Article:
Korean-American Christian missionary Kenneth Bae has been detained by the Pyongyang government since November 2012.
 
An estimated 1,200 to 1,500 Americans a year visit North Korea, said Andrea Lee, chief executive of Uri Tours, a New Jersey-based company that organizes tours to North Korea.
 
Daniel Sneider, an expert on the foreign policy of Korea and Japan at Stanford University, said he had never heard of North Korean authorities detaining an American tourist on vacation.
 
“We don't know why they did this or what provoked them to do it. All we know is that it's unusual, even by North Korean standards,” Sneider said.
 
Sneider said tourist trips to North Korea are “very tightly controlled” affairs typically consisting of visits “to a certain set of monuments and museums and statues.”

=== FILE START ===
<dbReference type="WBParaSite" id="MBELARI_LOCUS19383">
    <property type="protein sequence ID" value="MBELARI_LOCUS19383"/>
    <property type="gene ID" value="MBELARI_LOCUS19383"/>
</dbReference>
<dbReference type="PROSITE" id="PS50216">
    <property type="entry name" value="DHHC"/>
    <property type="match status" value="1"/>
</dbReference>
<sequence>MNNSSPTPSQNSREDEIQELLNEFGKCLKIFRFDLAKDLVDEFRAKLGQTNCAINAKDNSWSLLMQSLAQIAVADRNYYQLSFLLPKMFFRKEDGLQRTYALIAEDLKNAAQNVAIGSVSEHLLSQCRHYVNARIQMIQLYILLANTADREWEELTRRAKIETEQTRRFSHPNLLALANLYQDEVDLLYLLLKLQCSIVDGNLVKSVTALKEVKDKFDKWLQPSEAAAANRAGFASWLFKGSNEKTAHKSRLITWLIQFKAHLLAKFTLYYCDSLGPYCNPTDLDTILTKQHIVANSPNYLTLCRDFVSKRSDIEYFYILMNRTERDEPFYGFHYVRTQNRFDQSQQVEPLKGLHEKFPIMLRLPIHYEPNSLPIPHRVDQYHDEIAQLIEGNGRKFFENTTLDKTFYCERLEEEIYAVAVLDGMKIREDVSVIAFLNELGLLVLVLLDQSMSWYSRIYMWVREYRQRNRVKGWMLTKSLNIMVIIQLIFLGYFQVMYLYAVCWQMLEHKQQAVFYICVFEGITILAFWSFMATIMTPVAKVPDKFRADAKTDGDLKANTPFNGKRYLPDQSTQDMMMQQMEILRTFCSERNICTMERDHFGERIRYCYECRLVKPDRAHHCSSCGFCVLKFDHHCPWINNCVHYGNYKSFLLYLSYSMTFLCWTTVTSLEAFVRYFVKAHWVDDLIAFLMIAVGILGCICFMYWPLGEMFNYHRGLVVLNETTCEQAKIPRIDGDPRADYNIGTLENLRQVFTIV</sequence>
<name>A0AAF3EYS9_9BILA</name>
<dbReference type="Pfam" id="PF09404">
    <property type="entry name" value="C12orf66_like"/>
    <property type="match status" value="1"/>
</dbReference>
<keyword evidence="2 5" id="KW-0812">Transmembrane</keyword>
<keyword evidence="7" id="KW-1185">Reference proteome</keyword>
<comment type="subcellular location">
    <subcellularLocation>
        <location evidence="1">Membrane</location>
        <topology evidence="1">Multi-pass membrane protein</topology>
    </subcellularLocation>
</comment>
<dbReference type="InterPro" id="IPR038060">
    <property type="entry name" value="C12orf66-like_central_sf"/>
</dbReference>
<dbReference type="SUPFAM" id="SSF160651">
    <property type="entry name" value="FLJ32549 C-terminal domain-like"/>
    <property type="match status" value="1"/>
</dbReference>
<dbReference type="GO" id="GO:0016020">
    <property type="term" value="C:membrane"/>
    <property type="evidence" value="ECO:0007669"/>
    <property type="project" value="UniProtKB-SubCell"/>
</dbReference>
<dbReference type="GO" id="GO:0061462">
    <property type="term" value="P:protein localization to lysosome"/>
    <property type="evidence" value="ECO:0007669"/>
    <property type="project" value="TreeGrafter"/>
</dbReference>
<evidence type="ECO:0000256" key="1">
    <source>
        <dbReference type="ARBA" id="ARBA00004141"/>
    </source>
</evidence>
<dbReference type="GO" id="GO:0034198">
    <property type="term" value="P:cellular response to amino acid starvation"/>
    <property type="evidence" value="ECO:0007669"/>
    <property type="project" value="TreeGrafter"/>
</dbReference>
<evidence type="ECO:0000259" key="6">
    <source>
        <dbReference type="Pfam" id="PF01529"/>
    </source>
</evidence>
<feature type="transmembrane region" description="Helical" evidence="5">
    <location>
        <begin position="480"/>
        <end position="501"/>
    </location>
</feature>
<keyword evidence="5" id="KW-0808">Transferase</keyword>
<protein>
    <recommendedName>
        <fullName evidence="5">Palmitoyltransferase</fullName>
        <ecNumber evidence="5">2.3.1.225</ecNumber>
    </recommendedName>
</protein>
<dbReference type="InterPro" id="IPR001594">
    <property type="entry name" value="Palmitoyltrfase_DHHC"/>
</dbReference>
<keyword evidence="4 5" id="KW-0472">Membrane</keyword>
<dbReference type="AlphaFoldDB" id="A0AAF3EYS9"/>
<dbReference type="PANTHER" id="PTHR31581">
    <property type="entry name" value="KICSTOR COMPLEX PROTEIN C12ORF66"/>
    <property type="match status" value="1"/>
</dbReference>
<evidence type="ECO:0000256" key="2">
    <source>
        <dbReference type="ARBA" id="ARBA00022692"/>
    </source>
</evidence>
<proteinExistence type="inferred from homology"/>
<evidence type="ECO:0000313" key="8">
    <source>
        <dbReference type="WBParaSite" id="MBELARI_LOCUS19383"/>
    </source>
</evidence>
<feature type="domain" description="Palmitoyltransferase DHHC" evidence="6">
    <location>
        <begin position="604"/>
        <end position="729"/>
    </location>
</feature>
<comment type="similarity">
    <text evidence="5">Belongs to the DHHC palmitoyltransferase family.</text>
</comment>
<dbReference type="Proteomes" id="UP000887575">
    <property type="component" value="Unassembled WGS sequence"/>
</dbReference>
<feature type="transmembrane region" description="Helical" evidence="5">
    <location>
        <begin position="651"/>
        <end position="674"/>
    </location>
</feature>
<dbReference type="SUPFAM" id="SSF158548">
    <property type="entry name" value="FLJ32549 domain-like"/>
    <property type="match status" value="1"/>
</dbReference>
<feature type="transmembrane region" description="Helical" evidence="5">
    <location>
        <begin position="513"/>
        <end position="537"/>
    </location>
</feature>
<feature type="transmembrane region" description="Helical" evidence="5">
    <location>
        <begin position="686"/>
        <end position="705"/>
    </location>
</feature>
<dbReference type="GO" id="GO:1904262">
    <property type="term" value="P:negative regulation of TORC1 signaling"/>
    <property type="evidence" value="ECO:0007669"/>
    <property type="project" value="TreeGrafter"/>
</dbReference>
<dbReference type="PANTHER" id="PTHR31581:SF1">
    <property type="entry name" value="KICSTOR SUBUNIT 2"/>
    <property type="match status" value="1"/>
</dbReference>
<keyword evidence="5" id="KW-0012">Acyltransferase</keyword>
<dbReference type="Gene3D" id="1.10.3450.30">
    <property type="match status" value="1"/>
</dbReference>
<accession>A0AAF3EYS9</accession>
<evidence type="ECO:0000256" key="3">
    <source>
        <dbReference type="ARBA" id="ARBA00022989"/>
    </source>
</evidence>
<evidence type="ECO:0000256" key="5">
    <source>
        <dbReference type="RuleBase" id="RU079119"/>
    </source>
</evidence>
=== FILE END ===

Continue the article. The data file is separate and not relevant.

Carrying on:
North Korea has opened up travel to foreigners during the past few years to generate revenue by appealing to an “exotic travel market” of tourists seeking out-of-the-way destinations.
 
Sneider also said that even if Newman had spoken about his time served in the Korean War, that would not necessarily explain why he was detained, given North Korea's generally indifferent attitude toward American Korean War veterans.
 
“It's not unprecedented for people who have served in the Korean War to have gone to North Korea” as tourists, Sneider said.

You May Like

Philippines, Muslim Rebels Try to Salvage Peace Pact

Peace process faces major setback after botched military operation to find terrorists results in bloody gunbattle between government forces, Moro Islamic Liberation Front fighters More